During the balmy summer of 1970, I attended the first two concerts of my life. I was in high school and one of a cadre of teenagers who chased music all of the time. That summer, our gang of four, led by a buddy, saw Janis Joplin, Grateful Dead, Mountain, Ten Years After, Alice Cooper, Grand Fund Railroad and Bob Seger among others.
Yeah, I was part of the counter culture even in high school. I’m glad I started early because my infatuation with all things hippy ended as fast as it started.
Since Chesterfield began calculating the impact of national sports events held a number of times each year, I’ve wondered what kind of monetary outcome a large concert would have on a community in those days. The problem was that the kids didn’t sleep in hotels; they slept on the roof of their Volkswagen minibus. They camped in parking lots, lived nearby or crashed at the homes of their friends nearby and ate very inexpensively. It was likely that the concert promoter was one of few that cashed in on the event.
Chesterfield is becoming a destination for regional, national and even international sports tournaments, and Chesterfield often celebrates the amount of money these events bring to the community. I’m not sure how amounts like $1 or $2 million is quantified. But at some point I will make an effort to find out. Every locality is interested in bringing income to their businesses, and taxes to their administration’s coffers; to allow for the expansion of services for the general populace or to pump back into future and expanded events.
While our historic resources lag behind and preservation of historic houses has been under attack, there has been an effort to save major sites such as the Point of Rocks and the Strachen house, which played a part in local and national history. They are excruciating to finance. To raise some funds to stabilize the Strachen house project, leaders have had to become part of the “Amazing Raise.”
Many towns or larger jurisdictions want to be a destination location. Consider Winchester and apples, Orange County and Virginia wine or Suffolk and peanuts.
After the ChesterFest event, presented by the Chester Community Association (CCA), last week I wondered how much money the Fest contributed to the local economy, $2, $5, $10 million. I think it did contribute in a bigger way than some might imagine.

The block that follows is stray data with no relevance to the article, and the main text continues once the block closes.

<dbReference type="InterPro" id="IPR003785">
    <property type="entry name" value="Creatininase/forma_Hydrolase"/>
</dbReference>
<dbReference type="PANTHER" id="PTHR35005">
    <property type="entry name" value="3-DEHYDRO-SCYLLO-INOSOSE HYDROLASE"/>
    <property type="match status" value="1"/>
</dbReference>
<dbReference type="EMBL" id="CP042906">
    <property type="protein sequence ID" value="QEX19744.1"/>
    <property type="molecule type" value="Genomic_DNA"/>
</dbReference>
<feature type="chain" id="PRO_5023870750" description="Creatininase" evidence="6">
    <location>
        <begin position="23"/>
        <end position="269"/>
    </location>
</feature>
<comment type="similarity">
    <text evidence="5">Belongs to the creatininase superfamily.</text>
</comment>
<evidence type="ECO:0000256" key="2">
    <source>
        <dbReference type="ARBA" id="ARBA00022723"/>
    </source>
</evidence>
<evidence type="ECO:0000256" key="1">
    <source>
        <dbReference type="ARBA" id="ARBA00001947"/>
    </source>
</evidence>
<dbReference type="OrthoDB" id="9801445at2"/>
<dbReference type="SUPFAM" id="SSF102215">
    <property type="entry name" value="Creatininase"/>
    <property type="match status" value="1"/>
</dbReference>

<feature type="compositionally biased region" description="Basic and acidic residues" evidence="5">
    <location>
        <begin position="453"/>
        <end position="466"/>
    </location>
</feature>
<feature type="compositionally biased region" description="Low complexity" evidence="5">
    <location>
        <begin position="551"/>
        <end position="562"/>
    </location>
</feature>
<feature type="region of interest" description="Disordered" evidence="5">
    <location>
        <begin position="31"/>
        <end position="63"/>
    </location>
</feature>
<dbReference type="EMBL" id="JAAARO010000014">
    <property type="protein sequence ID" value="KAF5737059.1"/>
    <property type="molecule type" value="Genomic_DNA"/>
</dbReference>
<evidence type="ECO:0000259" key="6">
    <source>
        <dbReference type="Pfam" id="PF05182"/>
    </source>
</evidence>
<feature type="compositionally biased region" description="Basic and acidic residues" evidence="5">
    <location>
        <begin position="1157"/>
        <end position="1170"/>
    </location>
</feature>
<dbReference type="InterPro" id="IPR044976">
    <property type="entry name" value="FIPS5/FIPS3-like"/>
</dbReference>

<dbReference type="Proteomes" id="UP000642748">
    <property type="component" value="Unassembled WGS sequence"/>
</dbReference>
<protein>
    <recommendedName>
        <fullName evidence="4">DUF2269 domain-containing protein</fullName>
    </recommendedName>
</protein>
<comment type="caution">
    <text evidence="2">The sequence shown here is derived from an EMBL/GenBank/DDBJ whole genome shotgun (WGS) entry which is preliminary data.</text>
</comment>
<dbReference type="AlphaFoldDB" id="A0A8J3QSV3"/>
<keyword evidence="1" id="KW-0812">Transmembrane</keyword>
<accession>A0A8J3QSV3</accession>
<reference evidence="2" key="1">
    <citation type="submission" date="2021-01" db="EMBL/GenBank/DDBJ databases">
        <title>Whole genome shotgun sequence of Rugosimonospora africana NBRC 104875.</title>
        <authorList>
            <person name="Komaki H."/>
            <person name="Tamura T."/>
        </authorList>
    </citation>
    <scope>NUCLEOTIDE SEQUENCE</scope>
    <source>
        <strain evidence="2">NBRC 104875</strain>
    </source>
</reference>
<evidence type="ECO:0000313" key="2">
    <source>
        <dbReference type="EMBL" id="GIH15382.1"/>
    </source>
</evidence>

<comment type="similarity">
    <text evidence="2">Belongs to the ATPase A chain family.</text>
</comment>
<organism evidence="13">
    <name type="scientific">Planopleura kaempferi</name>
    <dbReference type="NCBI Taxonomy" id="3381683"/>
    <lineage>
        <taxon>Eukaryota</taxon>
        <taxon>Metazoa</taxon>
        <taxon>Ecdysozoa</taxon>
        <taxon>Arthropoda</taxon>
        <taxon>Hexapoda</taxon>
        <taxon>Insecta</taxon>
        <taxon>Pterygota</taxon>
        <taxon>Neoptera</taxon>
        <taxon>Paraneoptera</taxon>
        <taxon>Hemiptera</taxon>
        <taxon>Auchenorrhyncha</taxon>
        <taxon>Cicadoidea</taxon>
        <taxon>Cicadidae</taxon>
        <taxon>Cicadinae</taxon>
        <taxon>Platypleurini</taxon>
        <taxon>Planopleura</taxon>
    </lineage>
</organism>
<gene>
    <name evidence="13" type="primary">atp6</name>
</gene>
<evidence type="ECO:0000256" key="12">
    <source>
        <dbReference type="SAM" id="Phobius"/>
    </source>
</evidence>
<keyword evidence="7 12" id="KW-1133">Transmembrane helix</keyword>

Let’s not forget that Chesterfield was one of the top sponsors; but mark my word, there will be no celebration about how much money it contributed to the local economy.
Start with the event itself. Many businesses were part of the rows of tents that lined the streets last Saturday. Businesses at the Fest attracted customers to the event, with record attendance, to spend their money at crafters booths; food vendors, if you could get through the lines of the six or seven food providers, as well as, businesses handing out coupons or collecting contact information for future clients or gaining community goodwill by sponsoring the event. How do you calculate the contribution to the economy of the county and the enjoyment it offered to local residents?
Many craft vendors came from as far away as North Carolina or Maryland with some staying at local hotels. Half the food booths bought supplies locally and bought fuel for gas cookers locally. The Chester Community Association sold several hundred dollars of Fest tee shirts. Churches gained members, as did other organizations and political parties gained votes.
So what kind of bump did Chesterfield get from a community organized event, which has become one of the largest in the county?
As a volunteer, I spent time in the days before picking up last minute supplies, banners and copies of brochures. I wasn’t alone, other volunteers of the Community Association were doing the same. I ran into others who were buying supplies for the Chester celebration. Rental companies also made some money, and many local businesses had to have gotten a bit of a bounce either on the day of or soon after. Last year, businesses in the immediate area of ChesterFest reported record sales.
Sponsors who helped the event with their contributions, in cash or in-kind, got a public relations bump. How do you quantify that?
The organizers (CCA) tried to figure it out. They took the number of booths, cut off at 130 (150 last year) plus food vendors and multiplied by average per family spending of $50. That equals $100,000, and I think that’s a low estimate. Buying lunch for four, maybe a chaky for the kids and a necklace for mom, a family could exceed $50 or a family could spend just a few dollars. Contradictory? Yes. But the point is the event is more than a somewhere to walk around. I think it promotes the Chester Village Green as the center of Chester and the few retail and business there but all of Chester and surrounding areas.
Bermuda District Supervisor Dorothy Jaeckle spent most of the day at the event and complimented the CCA for its effort. It’s a good lesson for those who would discount Chester.